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Massive Transfusion Protocol: Does it translate into improved outcomes in postpartum hemorrhage? A retrospective cohort study.
Abstract Number: SA-04
Abstract Type: Original Research
Introduction: Over the past decade, Massive Transfusion Protocols (MTP) have been developed and proposed to advance the severe postpartum hemorrhage (PPH) management. MTPs main goal is to synchronize surgical, anesthesia, laboratory and blood bank responses in an immediate and sustainable manner. The MTPs clinical impact in obstetrics is yet to be determined. This study was undertaken to compare the massive transfusion management and clinical outcomes in a labor and delivery unit where MTP is implemented (MTP+) to another where no MTP is implemented (MTP-).
Methods: After obtaining REB approval, Health Record archives of two centres with more than 4000 deliveries a year, were approached to identify all hospitalization of patients that required at least 5 units of red blood cell (RBC) transfusion in the first 24 hours after delivery. In one centre, a specific obstetrical MTP was implemented and running (MTP+) and in the MTP- centre, no MTP was in place. The sampling method was a convenient one including all consecutive obstetric patients between September 2010 and January 2015. Demographic, Obstetrical, management data and outcomes (48 hours survival; mechanical ventilation, length of stay in ICU and hospital; sepsis, acute renal failure; acute respiratory distress syndrome and multiple organ failure) were extracted retrospectively from patient hospital records. Statistical analysis: Student t and Chi-square tests were applied when appropriate (SPSS V20 package; statistical significance at P<0.05).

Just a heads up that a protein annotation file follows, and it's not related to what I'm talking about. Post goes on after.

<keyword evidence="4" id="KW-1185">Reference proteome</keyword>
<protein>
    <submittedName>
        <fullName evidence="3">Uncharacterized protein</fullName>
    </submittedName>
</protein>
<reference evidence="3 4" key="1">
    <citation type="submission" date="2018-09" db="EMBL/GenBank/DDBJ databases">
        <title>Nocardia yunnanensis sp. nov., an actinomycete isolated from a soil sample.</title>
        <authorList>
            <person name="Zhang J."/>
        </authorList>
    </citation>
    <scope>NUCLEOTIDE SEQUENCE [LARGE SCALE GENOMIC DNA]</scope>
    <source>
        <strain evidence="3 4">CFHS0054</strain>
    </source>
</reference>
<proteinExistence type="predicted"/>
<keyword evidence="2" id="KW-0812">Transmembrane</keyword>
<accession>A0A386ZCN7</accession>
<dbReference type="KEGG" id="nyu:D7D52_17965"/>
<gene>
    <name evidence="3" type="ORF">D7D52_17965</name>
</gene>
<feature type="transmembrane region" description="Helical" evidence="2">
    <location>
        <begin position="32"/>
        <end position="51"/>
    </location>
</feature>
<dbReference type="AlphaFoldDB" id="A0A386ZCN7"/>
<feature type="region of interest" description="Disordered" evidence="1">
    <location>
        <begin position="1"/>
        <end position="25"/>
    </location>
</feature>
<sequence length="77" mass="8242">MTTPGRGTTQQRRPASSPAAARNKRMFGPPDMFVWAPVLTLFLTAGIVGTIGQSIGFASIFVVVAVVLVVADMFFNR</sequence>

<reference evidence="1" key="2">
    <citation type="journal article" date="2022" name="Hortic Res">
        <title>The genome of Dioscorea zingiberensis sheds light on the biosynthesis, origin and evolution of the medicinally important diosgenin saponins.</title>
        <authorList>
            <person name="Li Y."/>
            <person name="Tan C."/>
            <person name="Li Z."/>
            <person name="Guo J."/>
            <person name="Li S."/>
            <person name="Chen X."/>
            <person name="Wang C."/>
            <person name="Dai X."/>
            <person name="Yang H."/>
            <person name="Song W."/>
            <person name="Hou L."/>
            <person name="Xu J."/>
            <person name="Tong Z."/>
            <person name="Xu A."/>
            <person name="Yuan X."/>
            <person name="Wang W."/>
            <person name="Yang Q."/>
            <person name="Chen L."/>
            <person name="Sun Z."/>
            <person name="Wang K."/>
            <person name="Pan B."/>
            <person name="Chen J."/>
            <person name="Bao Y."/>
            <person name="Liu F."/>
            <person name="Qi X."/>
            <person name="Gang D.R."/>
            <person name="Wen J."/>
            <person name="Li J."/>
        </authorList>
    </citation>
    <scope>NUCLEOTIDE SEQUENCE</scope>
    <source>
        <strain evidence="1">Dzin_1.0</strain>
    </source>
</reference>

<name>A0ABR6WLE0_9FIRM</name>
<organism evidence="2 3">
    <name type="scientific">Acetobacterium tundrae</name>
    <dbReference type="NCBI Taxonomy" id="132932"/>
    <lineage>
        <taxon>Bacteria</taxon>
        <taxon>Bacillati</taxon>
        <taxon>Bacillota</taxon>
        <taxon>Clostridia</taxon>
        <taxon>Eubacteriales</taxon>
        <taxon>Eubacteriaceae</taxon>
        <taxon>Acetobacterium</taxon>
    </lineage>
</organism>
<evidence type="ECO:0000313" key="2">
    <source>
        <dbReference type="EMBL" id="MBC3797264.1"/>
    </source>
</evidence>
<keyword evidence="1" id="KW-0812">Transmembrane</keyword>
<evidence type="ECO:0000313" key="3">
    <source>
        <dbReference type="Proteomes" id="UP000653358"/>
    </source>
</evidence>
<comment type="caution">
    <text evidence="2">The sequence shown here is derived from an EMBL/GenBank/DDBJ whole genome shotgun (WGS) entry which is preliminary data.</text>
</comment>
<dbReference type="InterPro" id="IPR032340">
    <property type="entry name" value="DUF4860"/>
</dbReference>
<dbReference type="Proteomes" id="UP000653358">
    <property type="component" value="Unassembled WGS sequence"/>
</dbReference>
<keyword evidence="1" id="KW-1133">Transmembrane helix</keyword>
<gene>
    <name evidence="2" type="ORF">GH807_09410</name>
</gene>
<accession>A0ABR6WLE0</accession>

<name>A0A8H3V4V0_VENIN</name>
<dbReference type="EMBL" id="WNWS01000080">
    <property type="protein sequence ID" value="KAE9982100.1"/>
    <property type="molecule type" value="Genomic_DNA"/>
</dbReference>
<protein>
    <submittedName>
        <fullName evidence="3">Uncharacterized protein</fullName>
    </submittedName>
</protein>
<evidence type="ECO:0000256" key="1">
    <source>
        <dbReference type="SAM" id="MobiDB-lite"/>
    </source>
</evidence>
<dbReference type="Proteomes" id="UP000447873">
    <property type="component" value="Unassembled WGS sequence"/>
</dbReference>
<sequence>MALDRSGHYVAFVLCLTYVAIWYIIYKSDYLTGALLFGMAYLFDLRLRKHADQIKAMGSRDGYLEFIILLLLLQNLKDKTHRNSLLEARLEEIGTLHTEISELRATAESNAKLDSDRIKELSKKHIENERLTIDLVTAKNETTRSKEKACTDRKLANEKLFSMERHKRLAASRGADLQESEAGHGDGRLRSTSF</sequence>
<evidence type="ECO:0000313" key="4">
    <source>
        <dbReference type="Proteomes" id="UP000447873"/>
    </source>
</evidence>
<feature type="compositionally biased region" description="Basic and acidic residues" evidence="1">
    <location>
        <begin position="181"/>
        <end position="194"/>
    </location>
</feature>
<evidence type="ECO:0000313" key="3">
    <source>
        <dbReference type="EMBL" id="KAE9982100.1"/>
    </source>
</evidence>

Results: The main results are presented in Table 1. The 48 hours survival was 100% in both centres.
Table 1. Demographic, obstetrical, management and outcomes data (mean± standard deviation/frequencies and percentages)
Discussion: Considering the massive transfusion management, the main finding was that the frequency of tranexamic acid administration was significantly higher in the MTP+ centre (P=0.003). Of note, both centres presented low FFP:RBC transfusion ratio (below 0.5). In the MTP+ centre patients stayed longer in hospital but shorter in ICU (P=0.008 and P<0.001, respectively). As it is a retrospective study, reporting bias and cofounding factors cannot be ignored. Massive Transfusion in Obstetric is an important but rare event. Larger multicentre studies are warranted to determine the MTP clinical impact in obstetrical settings.
References: 1) J trauma 2010;68(6):1498-1505. 2) IJOG 2012;21(3):230-5. 3) AJOG 2013;209(5):449 e441-7.